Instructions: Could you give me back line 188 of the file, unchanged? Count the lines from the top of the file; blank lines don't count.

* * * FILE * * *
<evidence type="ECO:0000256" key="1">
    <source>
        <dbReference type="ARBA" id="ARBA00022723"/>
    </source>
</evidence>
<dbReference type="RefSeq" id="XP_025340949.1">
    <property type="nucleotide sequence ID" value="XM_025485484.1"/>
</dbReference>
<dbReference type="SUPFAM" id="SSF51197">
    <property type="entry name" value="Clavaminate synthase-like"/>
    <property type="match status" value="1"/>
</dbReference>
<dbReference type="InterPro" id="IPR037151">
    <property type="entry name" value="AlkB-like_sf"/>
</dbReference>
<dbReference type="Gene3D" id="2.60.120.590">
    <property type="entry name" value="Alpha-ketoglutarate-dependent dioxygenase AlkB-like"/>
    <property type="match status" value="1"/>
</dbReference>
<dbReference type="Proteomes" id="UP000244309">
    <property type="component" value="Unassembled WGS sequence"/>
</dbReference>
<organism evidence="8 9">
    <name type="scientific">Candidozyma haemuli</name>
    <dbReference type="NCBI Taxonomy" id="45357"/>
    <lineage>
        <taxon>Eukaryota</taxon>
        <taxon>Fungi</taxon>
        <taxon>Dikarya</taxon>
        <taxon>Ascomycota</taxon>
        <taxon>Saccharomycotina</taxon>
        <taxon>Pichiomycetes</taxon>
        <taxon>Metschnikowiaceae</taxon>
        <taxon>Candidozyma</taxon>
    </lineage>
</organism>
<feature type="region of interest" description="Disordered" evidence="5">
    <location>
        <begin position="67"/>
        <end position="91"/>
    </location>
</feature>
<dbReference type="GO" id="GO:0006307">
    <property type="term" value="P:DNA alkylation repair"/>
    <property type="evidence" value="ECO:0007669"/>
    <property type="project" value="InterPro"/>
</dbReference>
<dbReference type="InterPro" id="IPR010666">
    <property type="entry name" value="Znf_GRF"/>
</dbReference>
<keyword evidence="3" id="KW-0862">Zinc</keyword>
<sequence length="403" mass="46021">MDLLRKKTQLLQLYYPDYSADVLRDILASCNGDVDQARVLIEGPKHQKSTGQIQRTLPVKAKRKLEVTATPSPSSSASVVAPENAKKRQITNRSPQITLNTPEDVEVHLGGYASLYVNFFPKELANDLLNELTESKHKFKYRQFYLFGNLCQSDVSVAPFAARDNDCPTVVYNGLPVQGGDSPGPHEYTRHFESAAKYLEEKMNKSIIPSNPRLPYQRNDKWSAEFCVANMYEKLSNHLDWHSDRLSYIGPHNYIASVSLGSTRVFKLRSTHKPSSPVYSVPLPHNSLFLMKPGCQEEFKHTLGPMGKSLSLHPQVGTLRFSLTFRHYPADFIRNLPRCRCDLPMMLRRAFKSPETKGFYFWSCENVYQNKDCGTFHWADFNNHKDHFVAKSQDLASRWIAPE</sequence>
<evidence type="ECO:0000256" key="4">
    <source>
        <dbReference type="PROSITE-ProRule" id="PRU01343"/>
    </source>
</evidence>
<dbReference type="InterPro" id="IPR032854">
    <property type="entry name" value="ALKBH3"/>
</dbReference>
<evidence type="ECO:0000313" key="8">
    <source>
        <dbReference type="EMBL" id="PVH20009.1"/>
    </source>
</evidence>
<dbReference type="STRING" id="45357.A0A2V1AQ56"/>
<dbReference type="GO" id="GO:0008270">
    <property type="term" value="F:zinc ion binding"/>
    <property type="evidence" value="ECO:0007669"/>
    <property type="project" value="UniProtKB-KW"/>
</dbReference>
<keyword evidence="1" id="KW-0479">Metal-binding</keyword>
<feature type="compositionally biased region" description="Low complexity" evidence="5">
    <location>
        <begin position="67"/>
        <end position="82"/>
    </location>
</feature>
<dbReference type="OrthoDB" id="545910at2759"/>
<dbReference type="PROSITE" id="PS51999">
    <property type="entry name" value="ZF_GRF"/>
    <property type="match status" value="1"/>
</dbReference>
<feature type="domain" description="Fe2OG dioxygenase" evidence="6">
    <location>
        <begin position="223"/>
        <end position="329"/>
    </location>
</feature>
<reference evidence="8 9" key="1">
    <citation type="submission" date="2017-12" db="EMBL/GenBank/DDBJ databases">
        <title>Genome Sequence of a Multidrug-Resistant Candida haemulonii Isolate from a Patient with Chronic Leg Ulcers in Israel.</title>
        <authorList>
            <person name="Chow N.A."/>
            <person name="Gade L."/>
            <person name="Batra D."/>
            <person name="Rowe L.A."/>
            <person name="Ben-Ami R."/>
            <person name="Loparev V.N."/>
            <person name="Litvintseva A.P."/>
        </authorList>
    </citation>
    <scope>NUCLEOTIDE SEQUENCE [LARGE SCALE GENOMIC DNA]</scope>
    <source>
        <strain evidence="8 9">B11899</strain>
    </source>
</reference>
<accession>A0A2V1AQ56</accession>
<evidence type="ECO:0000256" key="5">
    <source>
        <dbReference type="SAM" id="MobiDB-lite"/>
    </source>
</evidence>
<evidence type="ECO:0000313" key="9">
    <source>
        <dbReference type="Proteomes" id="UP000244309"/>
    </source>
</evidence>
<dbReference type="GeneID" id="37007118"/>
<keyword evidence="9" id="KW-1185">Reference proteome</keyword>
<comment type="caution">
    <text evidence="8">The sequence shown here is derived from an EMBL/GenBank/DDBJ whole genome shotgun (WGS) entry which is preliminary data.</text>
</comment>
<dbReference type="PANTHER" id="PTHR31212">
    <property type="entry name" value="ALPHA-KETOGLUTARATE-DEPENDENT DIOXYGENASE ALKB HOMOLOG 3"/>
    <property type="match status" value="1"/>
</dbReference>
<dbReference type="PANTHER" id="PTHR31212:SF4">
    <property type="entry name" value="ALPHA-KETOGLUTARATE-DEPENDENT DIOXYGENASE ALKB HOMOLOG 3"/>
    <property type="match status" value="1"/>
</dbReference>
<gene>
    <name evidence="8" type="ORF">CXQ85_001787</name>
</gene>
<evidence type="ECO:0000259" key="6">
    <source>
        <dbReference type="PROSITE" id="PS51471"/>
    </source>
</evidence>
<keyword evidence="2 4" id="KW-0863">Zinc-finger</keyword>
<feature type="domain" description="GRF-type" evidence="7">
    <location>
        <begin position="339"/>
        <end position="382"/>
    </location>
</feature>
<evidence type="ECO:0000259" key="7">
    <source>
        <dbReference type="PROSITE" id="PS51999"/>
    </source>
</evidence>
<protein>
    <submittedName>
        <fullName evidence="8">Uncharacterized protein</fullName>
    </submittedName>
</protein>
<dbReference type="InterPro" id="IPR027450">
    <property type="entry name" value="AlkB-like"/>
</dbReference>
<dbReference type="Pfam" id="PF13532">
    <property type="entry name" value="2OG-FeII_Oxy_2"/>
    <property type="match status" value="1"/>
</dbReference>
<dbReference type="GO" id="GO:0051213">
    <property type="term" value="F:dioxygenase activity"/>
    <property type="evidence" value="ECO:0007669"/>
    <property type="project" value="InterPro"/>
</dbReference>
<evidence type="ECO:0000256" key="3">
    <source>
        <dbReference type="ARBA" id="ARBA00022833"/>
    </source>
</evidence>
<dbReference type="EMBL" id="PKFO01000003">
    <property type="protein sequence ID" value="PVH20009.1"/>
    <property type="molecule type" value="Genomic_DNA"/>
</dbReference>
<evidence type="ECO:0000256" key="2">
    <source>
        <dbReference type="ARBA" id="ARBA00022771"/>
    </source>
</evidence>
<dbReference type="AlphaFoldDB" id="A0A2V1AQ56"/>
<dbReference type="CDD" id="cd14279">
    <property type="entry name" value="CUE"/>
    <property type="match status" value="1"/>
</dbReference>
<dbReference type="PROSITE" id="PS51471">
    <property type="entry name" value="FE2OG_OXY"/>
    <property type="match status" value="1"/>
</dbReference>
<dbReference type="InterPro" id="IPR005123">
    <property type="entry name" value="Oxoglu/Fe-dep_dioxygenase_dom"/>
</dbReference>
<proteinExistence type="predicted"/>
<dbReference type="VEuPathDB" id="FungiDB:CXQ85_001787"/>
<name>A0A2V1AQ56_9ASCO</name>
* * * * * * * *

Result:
<dbReference type="PROSITE" id="PS51471">